Sunday, December 26, 2010

Jurisdiction of Indian Courts over Non-registered Foreign Parties

In the last post, I discussed the issue of jurisdiction of Indian Courts on parties which do not have a registered place of business in India. There are enough and more Indian precedents on this point of law.

The first of which is the decision of the Karnataka High Court in Airbus Industries vs. Laura Howell Linton (ILR 1994 KAR 1370). This judgment is pretty informative for it traces the history of the term “forum shopping” and the evolution of principles of appropriateness of jurisdiction.

Among the various questions on jurisdiction that were dealt with in the judgment, the one that is of immediate relevance to this post is the issue of jurisdiction of Indian Courts over non-registered foreign parties. In finding a satisfactory answer to this issue, the K'taka Court cited another landmark judgment of the Bombay High Court in Chunnilal Kasturi Chand v. Dundappa Damappa (AIR 1951 Bombay 190)

An attempt was made in both these decisions to reconcile canons of International law with the demands of private law. Quoting another decision of the Patna High Court, the K’taka High Court in Airbus stated thus:

“...that according to the principles of International Law, a Court has no jurisdiction to entertain a suit against a foreigner who did not permanently or temporarily reside within its jurisdiction and who had not submitted to that jurisdiction. However, this is not the case where local Legislature confers jurisdiction upon a Court situated in a particular territory, to entertain suits against foreigners in situations where a cause of action arises wholly or partly within its jurisdiction, as in this instance. In such a case, the Rule of Private International law is subject to and over-ridden by the Rule of local Municipal Law.”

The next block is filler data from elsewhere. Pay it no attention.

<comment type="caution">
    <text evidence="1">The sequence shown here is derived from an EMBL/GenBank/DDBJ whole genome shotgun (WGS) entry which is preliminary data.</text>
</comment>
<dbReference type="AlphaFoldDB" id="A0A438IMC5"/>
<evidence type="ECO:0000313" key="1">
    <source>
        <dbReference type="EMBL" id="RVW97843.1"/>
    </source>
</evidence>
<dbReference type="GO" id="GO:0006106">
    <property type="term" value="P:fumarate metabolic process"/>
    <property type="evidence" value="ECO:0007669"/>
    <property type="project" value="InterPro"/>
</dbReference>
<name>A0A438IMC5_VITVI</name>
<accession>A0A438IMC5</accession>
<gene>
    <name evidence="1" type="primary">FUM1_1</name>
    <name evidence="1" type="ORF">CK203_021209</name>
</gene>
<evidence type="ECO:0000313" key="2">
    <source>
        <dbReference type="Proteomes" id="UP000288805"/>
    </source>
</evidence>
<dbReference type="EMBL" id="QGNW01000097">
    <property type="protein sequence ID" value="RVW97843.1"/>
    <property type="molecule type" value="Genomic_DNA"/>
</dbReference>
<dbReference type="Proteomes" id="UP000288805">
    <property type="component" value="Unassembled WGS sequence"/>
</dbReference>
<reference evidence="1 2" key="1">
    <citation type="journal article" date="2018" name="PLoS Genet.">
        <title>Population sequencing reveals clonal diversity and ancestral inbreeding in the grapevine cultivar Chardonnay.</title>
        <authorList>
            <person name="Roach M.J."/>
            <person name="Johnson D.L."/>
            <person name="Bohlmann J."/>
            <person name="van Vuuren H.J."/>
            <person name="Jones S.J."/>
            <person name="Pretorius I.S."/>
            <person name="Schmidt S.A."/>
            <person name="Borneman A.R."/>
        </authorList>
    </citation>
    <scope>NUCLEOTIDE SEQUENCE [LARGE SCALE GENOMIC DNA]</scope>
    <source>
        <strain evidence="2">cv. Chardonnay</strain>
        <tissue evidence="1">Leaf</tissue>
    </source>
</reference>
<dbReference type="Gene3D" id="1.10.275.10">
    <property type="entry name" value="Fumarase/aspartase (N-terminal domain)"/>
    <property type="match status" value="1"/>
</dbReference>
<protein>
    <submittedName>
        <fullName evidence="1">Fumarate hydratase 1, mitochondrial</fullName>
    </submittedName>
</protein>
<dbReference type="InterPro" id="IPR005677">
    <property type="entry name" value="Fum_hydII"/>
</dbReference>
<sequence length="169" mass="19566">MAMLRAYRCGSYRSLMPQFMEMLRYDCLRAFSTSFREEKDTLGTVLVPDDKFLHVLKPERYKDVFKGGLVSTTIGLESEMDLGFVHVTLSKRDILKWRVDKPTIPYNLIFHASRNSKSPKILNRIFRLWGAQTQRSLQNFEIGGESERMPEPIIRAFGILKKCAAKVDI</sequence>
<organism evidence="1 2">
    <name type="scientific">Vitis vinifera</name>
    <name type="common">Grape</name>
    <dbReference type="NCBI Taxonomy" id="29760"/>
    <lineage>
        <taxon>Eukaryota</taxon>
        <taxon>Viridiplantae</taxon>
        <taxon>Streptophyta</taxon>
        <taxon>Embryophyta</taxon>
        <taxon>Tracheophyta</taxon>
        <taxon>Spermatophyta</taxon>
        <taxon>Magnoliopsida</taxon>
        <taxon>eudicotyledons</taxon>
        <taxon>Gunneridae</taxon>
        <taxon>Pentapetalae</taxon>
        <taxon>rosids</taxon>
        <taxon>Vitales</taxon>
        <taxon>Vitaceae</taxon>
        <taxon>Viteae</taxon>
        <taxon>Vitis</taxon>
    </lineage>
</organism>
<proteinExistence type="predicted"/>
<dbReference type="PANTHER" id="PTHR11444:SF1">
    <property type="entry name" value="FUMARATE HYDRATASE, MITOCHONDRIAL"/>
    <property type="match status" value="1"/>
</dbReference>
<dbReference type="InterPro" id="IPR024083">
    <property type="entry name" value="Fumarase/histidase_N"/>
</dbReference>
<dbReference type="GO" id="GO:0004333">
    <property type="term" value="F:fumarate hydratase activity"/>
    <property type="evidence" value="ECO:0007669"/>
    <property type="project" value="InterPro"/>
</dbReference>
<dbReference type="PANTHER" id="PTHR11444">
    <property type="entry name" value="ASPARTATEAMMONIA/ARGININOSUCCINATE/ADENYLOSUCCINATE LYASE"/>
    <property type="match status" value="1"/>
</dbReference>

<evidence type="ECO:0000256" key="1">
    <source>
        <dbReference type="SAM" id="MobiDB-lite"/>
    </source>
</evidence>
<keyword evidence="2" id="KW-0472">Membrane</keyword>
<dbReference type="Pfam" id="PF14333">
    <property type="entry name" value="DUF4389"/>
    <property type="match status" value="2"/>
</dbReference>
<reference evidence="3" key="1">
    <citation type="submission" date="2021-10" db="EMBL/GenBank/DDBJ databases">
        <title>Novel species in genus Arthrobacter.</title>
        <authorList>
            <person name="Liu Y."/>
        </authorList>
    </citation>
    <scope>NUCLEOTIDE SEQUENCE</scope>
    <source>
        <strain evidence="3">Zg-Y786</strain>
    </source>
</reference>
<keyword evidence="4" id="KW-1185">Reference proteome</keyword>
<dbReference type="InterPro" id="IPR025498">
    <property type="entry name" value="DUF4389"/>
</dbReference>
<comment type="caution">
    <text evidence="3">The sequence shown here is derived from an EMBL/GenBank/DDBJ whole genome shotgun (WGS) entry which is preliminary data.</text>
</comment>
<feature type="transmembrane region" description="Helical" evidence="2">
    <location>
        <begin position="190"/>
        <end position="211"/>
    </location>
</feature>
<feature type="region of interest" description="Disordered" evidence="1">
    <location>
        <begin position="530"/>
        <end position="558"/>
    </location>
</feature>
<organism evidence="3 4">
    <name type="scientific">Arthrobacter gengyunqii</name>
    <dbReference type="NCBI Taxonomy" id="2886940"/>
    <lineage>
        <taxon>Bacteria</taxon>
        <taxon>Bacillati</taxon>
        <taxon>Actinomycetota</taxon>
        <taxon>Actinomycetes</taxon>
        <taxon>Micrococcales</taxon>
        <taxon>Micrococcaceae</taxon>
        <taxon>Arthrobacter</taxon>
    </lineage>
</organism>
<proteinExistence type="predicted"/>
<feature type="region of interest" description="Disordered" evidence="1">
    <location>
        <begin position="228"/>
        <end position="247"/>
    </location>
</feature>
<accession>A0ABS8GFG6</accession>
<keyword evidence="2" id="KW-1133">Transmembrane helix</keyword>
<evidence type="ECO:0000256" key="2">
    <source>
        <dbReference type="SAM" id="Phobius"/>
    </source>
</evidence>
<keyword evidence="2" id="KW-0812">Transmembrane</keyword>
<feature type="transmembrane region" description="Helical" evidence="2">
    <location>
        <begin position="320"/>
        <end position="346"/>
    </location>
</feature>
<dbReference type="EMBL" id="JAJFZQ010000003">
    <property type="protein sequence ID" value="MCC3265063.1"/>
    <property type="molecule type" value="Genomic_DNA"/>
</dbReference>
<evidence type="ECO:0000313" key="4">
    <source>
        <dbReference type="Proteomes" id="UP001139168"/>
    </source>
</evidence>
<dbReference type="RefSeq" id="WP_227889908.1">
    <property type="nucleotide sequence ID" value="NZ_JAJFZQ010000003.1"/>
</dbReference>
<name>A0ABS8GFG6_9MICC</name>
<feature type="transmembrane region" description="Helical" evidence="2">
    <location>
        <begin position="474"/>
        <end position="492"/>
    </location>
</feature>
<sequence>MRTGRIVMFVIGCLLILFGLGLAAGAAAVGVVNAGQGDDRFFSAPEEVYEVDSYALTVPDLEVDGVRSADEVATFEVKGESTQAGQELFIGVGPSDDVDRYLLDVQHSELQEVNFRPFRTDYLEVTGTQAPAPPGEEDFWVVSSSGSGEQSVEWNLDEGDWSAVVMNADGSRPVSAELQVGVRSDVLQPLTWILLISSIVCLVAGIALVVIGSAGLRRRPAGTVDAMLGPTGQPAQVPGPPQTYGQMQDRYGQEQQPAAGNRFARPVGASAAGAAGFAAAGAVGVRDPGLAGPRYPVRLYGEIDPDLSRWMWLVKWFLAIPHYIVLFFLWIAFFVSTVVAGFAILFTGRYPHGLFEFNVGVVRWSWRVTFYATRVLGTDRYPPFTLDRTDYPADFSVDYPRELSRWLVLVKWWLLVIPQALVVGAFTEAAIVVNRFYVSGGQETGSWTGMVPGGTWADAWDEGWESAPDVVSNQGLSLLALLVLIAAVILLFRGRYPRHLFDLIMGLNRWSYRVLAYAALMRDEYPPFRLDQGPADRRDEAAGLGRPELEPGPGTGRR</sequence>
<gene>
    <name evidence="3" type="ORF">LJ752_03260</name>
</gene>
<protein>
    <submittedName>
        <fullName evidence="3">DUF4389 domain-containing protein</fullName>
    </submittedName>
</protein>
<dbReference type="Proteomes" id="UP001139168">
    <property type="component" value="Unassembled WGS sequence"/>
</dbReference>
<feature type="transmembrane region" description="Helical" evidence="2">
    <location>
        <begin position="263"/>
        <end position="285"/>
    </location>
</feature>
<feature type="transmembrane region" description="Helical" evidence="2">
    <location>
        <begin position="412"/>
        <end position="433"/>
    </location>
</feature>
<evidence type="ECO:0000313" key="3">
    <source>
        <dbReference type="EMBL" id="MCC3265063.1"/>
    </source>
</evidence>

As deliberated in the last post, Clause (c) of Section 20 of the Code of Civil Procedure is the will of the Indian legislature which vests Indian Courts with the power to entertain suits against foreigners who do not reside in India, so long as a part or the whole of the cause of action has arisen in India.

Another brilliant judgment on this point is the one again delivered by the Patna High Court in Suresh Narain Sinha v. Akhauri Balbhadra (AIR 1957 Pat 256). The fundamental proposition which this judgment endorses is captured in Para 5 of this judgment, which reads as follows:

In a personal action, to which none of these causes of jurisdiction apply, a decree pronounced in absentem by a foreign Court, to the jurisdiction of which the defendant has not in any way submitted himself, is by international law an absolute nullity. He is under no obligation of any kind to obey it; and it must be regarded as a mere nullity by the Courts of every nation except (when authorized by special local legislation) in the country of the forum by which it was pronounced.”

So, a plaintiff, who has an Indian patent, can take action in India for an infringement of his patent by an infringer who pull strings from outside India without a registered place of business in India.

(Image: High Court of Karnataka)

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